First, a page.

Labor and the Employment Market: It’s Complicated
The Fed’s attempt to cool inflation could mean a weakened labor market. What does that mean for commercial real estate?
- Ryan Severino
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- Rate hikes aiming to cool inflation
- Tight labor market most-direct target
- Weakened labor market should slow wage growth
- Slower job growth could equal less demand for office space
- But weaker labor market could equal greater RTO
Inflation remains the primary economic concern for the economy. It is dampening consumer spirits and forcing central banks like the Fed to attempt to address it. In doing so, the Fed is taking aim at the labor market. Why? Because the Fed sees the labor market as its most direct (and important) target in the battle against inflation. As the Fed remains limited in its ability to target the economy, its attempt to bring down inflation will likely produce intended and unintended consequences for both the economy and the office market.
The inflation playbook
Going after inflation, the Fed will attempt to use the standard playbook. The Fed is raising interest rates in an attempt to soften the interest-rate sensitive parts of the economy such as housing, autos, and more broadly, durable goods. By raising rates and cooling those parts of the economy, the Fed is trying to tamp down demand for those goods and, in the process, reduce hiring. Reduced hiring in interest-rate sensitive goods produces direct and indirect reductions in spending (via the multiplier effect). This should broadly reduce hiring and spending in the broader economy as other industries see reduced revenues. The risk, of course, remains that the Fed overshoots, pulls back on demand too much and causes a recession. Yet, the Fed believes that it has some runway here. The job market continues to generate hundreds of thousands of net new jobs per month, unemployment claims continue to hover near record lows, and the number of open jobs still lurks near record-high levels despite strong job gains. The Fed likely views this as evidence of excess labor demand. The Fed believes that it must reduce demand for labor to cool wage growth and, consequently, inflation.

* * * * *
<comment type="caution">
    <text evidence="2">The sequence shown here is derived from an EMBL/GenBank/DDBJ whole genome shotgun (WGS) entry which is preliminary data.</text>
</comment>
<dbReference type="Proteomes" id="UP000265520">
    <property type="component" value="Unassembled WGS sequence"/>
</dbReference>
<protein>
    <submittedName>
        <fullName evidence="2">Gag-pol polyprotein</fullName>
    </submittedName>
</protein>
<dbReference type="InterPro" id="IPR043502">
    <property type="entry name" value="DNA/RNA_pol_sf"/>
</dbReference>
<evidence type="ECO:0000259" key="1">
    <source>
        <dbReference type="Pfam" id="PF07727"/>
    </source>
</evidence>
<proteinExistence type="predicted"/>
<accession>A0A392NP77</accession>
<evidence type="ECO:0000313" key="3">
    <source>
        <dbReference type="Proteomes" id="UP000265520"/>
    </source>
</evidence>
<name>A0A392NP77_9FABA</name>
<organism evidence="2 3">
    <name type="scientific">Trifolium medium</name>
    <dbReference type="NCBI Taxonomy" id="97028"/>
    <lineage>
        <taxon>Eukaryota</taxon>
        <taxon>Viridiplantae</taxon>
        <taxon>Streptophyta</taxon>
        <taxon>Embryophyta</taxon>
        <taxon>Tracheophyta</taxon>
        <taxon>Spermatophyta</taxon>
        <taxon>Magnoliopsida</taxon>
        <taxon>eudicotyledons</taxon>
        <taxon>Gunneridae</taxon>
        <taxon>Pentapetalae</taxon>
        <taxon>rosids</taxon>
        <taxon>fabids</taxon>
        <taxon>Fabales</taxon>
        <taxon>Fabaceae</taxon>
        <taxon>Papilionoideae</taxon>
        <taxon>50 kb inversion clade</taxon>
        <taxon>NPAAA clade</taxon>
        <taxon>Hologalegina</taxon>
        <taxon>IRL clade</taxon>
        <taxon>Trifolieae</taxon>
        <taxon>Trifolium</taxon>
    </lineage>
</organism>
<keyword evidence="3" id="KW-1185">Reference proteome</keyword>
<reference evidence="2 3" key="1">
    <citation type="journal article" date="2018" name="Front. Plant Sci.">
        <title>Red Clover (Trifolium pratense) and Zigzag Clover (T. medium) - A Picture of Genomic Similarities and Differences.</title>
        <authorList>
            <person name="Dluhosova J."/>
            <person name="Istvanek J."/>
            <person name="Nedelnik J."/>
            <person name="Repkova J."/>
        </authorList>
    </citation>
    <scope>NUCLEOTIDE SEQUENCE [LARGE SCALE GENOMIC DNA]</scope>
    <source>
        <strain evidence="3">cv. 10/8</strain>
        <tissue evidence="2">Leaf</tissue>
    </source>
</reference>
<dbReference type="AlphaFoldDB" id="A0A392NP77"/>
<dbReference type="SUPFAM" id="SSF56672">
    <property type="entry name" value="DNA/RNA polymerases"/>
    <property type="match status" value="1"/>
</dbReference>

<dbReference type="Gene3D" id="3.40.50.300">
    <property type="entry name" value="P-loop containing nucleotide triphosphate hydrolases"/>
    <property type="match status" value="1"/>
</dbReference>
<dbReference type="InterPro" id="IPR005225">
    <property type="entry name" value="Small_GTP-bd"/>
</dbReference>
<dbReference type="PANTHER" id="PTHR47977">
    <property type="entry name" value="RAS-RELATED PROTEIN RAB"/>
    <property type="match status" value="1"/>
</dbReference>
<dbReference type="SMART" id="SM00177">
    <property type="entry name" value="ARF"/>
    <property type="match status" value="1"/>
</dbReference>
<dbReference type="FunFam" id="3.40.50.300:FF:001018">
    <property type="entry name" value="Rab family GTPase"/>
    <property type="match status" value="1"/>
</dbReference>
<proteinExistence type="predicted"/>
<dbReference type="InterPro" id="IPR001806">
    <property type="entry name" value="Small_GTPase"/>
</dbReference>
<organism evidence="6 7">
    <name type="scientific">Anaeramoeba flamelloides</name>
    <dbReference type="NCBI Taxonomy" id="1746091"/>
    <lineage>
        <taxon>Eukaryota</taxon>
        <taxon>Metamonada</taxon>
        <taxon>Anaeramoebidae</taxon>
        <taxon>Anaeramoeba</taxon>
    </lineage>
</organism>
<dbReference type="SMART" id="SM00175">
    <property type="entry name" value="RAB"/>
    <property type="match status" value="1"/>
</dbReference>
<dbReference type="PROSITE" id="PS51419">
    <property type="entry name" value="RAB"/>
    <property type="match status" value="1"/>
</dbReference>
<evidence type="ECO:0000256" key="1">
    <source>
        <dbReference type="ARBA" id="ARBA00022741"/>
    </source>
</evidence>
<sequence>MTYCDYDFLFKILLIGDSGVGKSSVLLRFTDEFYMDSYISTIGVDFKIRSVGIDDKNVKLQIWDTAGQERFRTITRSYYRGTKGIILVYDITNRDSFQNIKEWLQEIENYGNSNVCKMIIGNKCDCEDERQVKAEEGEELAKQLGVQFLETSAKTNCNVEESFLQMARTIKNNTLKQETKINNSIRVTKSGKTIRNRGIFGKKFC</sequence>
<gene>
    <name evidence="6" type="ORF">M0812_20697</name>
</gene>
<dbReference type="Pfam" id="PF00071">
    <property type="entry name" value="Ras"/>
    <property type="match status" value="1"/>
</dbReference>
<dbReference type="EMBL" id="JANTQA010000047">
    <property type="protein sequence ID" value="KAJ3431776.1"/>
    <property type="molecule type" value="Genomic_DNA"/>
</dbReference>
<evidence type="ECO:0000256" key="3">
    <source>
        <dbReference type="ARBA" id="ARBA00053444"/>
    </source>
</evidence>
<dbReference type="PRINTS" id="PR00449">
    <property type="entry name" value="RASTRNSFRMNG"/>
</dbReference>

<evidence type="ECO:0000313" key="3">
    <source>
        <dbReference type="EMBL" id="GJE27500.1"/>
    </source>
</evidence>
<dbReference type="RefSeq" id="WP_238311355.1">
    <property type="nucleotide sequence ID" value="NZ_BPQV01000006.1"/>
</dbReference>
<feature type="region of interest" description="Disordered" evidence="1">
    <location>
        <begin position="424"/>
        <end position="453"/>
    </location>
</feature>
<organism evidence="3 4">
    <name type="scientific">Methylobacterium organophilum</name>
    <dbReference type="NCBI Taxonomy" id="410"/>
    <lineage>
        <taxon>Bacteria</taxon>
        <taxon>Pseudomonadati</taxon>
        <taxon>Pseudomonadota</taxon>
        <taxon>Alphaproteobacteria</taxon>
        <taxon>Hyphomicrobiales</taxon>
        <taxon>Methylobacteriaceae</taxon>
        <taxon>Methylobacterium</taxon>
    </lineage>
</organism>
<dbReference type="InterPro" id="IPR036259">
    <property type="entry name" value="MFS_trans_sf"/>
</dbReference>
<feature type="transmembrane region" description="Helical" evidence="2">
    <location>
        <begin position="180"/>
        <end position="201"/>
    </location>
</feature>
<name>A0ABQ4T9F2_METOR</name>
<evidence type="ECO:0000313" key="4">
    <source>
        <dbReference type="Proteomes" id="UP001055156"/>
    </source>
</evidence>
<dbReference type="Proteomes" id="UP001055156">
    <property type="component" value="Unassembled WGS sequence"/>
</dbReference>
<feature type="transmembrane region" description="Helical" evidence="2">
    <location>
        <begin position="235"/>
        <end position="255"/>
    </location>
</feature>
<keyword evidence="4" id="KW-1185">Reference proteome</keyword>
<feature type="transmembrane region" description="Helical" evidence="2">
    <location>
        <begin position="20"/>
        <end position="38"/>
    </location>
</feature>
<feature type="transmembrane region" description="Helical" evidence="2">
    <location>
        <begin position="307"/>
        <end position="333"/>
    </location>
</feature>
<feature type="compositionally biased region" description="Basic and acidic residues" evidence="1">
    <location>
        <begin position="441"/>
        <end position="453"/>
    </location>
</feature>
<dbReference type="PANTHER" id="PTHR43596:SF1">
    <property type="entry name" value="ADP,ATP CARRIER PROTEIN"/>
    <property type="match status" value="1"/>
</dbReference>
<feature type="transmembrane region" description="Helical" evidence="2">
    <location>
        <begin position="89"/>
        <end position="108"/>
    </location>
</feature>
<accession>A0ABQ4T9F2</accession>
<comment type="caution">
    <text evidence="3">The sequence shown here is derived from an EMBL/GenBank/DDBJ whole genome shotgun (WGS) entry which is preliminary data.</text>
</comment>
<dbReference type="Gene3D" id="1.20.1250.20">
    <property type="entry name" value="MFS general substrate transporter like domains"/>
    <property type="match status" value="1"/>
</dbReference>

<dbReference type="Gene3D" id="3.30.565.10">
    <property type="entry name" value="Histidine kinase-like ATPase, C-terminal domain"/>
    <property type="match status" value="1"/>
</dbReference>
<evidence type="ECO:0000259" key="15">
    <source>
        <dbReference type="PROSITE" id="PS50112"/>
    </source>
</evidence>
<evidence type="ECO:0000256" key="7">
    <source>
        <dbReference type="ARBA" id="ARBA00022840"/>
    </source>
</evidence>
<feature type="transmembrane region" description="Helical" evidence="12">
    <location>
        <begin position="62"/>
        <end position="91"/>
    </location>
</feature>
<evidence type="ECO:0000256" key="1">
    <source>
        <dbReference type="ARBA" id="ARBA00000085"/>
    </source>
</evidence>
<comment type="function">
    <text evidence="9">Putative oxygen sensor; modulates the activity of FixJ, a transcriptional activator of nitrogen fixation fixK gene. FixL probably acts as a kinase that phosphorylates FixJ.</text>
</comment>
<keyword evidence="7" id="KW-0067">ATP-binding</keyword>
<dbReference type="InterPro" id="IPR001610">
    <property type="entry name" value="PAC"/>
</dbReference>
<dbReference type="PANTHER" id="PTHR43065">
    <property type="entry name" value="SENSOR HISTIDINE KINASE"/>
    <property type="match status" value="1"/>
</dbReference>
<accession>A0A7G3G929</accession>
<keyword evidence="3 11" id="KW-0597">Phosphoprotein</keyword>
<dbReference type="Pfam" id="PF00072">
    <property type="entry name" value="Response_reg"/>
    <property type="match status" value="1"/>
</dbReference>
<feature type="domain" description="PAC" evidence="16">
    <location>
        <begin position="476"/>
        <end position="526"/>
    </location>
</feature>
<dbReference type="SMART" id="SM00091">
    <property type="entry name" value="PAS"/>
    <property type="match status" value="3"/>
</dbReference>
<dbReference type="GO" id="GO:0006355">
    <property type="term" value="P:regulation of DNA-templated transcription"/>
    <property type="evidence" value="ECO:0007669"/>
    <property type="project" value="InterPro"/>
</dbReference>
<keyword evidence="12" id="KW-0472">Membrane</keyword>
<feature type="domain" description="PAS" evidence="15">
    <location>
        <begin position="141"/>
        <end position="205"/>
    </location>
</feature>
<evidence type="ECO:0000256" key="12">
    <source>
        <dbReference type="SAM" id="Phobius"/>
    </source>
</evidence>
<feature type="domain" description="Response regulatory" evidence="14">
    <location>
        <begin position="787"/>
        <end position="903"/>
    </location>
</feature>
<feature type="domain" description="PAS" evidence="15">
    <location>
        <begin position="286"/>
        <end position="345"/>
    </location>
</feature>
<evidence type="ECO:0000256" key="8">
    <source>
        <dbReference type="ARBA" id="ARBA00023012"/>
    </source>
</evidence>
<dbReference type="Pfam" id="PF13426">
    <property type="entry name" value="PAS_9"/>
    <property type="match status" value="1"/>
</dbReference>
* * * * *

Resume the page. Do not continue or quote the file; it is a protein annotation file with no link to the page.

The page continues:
While the Fed is primarily targeting demand, the Fed also possesses some limited ability to impact labor supply as well. As higher interest rates reduce the value of many asset classes, many households’ wealth has declined considerably in recent months. While that does not pose a large risk to younger workers in the short run, it potentially imperils older workers who are closer to retirement age. That could incentivize them to return to the labor force, also boosting labor supply in the process. This combination of reduced demand and increased supply could loosen the labor market - slowing job growth, causing the unemployment rate to tick up, and even raising the unemployment rate. While the Fed has not said as much, they might willingly trade some disruption in the labor market for a reduction in inflation, as it attempts to fulfill its dual mandate of full employment and price stability. If the Fed believes that the labor market is too tight, contributing to inflation, then such a tradeoff would seem logical.